Studies pointing to Vitamin D’s ability to fight viruses and respiratory illness go back decades.
After the emergence of COVID-19 studies emerged almost immediately pointing to Vitamin D’s ability to fight that virus too.
Many of the studies were observational, and don’t carry as much weight. However even the studies that are considered higher standard—randomized controlled trials—have still been labeled “only preliminary.”
At a time when a doctor can lose his/her license for portraying Vitamin D in a way not approved by the government, even researchers want to be very careful with any suggestion that a vitamin can “treat, cure or prevent any disease.”
But as the studies continue to pile up—from numerous countries—it is difficult to ignore the evidence. For this reason the sale of Vitamin D supplements have skyrocketed.
Meanwhile, during the last half of March, three more studies were added to the mix:
Study 1: Higher COVID death rate in Black population can be lowered with improved Vitamin D levels
Research published in JAMA Open Network on March 19 retrospectively examined the relationship between Vitamin D levels and likelihood of testing positive for COVID-19.
The study looked at data from over 3,000 patients at UChicago Medicine who had had their Vitamin D levels tested within 14 days before a COVID-19 test.
While levels of 30 ng/ml or more are usually considered “sufficient,” the authors found that Black individuals who had levels of 30 to 40 ng/ml had a 2.64 times higher risk of testing positive for COVID-19 than people with levels of 40 ng/ml or greater.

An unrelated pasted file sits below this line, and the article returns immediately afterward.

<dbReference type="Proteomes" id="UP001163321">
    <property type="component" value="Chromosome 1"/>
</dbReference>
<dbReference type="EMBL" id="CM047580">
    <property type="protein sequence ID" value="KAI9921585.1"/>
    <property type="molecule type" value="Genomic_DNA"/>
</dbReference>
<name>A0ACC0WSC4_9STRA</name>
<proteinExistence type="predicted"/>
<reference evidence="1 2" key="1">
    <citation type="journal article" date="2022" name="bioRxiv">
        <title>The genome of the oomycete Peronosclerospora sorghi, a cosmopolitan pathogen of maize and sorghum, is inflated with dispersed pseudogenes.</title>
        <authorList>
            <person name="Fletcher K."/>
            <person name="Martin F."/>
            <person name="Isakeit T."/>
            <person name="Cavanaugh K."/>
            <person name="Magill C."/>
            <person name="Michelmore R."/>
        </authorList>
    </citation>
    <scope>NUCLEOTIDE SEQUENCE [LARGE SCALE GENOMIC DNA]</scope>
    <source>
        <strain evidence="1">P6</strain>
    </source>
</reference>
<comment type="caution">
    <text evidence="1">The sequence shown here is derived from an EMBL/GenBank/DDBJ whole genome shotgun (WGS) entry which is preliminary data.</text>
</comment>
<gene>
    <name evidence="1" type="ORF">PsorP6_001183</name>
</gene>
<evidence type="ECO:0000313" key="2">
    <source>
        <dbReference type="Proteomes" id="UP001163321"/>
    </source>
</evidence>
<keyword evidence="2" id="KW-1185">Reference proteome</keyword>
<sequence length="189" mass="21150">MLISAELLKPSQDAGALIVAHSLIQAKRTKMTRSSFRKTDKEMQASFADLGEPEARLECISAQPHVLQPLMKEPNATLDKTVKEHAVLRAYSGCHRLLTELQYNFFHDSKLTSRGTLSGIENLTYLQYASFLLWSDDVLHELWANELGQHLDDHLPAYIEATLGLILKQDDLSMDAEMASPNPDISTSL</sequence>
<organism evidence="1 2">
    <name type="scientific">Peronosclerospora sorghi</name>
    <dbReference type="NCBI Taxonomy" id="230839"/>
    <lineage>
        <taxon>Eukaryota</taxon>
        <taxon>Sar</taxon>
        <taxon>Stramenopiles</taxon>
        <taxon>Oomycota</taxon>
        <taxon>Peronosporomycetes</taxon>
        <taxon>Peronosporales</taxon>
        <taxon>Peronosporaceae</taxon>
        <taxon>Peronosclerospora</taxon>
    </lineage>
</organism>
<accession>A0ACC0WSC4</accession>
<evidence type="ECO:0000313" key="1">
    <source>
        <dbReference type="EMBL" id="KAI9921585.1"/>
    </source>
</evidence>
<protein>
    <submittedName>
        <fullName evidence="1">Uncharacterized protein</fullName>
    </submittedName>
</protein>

Study 2: A five-fold increase in Vitamin D intake needed to adequately fight respiratory tract infections
UK researchers reviewing meta-analytical evidence on respiratory tract infections found that low levels of Vitamin D3 correlated with an increased risk of developing several immune-related disorders, including respiratory infection and COVID-19.
The research was published March 25 in Frontiers in Nutrition. The researchers determined that the current UK Vitamin D intake recommendations would need to increase by almost 500% to adequately protect against respiratory tract infections.
The report concludes: “AMR poses a threat to future global health, and the current COVID-19 pandemic is highly damaging to health, societies, and economies. Urgent responses are needed. Supporting the immune system of the population in advance of exposure to infections would reduce the number and severity of infections and reduce use of antibiotics. Vitamin D has multiple roles in supporting the immune system.”
Study 3: Vitamin D supplementation offers protection for groups vulnerable to respiratory tract infections
A study published in The Lancet Diabetes & Endocrinology found that daily supplementing with Vitamin D provided protection against acute respiratory infections when compared to placebo groups.
The researchers based their results on 43 randomized and placebo-controlled studies that were examining the relationship between Vitamin D and respiratory infections of nearly 49,000 participants.
The protection was found with Vitamin D doses between 400–1000 IU for up to 12 months. This amount—which is considered “moderate”—was also found to be a very safe form of preventive treatment.
According to the study abstract, Vitamin D prevents respiratory infections by “boosting a range of innate antiviral responses, while simultaneously dampening down potentially harmful inflammatory responses.”
The study was conducted at Queen Mary University of London, and results were published on March 30, 2021.
Researchers noted the study was a review of respiratory tract infections in general, and results cannot be assumed to apply to COVID-19 specifically: “The relevance of these findings to COVID-19 is not known and requires further investigation.”
Vitamin D is included in a number of popular Optimal Health Systems products. Follow links below for more information:
• Essential DAK1K2
• Exposure Protection Pak
• Optimal Whole Food Vitamin-Mineral
• Optimal Longevi-D
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Sources: JAMA Open Network, Frontiers in Nutrition, The Lancet Diabetes & Endocrinology.